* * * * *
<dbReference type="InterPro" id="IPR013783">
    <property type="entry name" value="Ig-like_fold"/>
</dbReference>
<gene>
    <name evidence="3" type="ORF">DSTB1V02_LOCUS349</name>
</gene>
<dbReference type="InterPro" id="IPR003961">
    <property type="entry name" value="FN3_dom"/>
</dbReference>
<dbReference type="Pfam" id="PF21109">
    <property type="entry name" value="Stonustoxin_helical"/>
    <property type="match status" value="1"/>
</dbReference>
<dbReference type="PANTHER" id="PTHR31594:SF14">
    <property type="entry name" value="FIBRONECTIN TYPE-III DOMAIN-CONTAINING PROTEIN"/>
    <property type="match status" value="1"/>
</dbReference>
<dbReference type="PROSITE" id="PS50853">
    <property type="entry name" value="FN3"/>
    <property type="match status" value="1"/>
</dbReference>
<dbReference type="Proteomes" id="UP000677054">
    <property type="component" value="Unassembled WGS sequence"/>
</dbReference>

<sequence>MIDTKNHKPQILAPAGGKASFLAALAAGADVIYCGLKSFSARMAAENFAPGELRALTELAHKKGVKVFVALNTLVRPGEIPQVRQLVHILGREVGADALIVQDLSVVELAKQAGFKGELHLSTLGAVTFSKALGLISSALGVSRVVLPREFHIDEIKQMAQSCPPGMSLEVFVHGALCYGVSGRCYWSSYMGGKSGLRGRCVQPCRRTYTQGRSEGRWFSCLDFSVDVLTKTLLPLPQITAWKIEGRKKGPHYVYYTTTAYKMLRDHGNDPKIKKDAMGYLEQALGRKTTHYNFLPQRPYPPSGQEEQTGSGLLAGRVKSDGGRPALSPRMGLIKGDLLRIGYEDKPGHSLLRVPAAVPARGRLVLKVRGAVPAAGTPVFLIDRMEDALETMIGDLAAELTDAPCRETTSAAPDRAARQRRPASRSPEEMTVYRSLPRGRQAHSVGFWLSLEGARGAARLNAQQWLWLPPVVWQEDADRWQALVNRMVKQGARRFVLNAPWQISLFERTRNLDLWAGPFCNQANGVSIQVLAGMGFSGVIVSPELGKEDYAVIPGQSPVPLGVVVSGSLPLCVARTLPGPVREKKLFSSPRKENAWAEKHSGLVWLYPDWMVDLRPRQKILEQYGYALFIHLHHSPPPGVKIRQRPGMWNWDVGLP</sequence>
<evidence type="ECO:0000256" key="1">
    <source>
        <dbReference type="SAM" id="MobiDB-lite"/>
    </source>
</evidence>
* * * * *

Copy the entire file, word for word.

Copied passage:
<dbReference type="InterPro" id="IPR013783">
    <property type="entry name" value="Ig-like_fold"/>
</dbReference>
<gene>
    <name evidence="3" type="ORF">DSTB1V02_LOCUS349</name>
</gene>
<dbReference type="InterPro" id="IPR003961">
    <property type="entry name" value="FN3_dom"/>
</dbReference>
<dbReference type="Pfam" id="PF21109">
    <property type="entry name" value="Stonustoxin_helical"/>
    <property type="match status" value="1"/>
</dbReference>
<dbReference type="PANTHER" id="PTHR31594:SF14">
    <property type="entry name" value="FIBRONECTIN TYPE-III DOMAIN-CONTAINING PROTEIN"/>
    <property type="match status" value="1"/>
</dbReference>
<dbReference type="PROSITE" id="PS50853">
    <property type="entry name" value="FN3"/>
    <property type="match status" value="1"/>
</dbReference>
<dbReference type="Proteomes" id="UP000677054">
    <property type="component" value="Unassembled WGS sequence"/>
</dbReference>

<sequence>MIDTKNHKPQILAPAGGKASFLAALAAGADVIYCGLKSFSARMAAENFAPGELRALTELAHKKGVKVFVALNTLVRPGEIPQVRQLVHILGREVGADALIVQDLSVVELAKQAGFKGELHLSTLGAVTFSKALGLISSALGVSRVVLPREFHIDEIKQMAQSCPPGMSLEVFVHGALCYGVSGRCYWSSYMGGKSGLRGRCVQPCRRTYTQGRSEGRWFSCLDFSVDVLTKTLLPLPQITAWKIEGRKKGPHYVYYTTTAYKMLRDHGNDPKIKKDAMGYLEQALGRKTTHYNFLPQRPYPPSGQEEQTGSGLLAGRVKSDGGRPALSPRMGLIKGDLLRIGYEDKPGHSLLRVPAAVPARGRLVLKVRGAVPAAGTPVFLIDRMEDALETMIGDLAAELTDAPCRETTSAAPDRAARQRRPASRSPEEMTVYRSLPRGRQAHSVGFWLSLEGARGAARLNAQQWLWLPPVVWQEDADRWQALVNRMVKQGARRFVLNAPWQISLFERTRNLDLWAGPFCNQANGVSIQVLAGMGFSGVIVSPELGKEDYAVIPGQSPVPLGVVVSGSLPLCVARTLPGPVREKKLFSSPRKENAWAEKHSGLVWLYPDWMVDLRPRQKILEQYGYALFIHLHHSPPPGVKIRQRPGMWNWDVGLP</sequence>
<evidence type="ECO:0000256" key="1">
    <source>
        <dbReference type="SAM" id="MobiDB-lite"/>
    </source>
</evidence>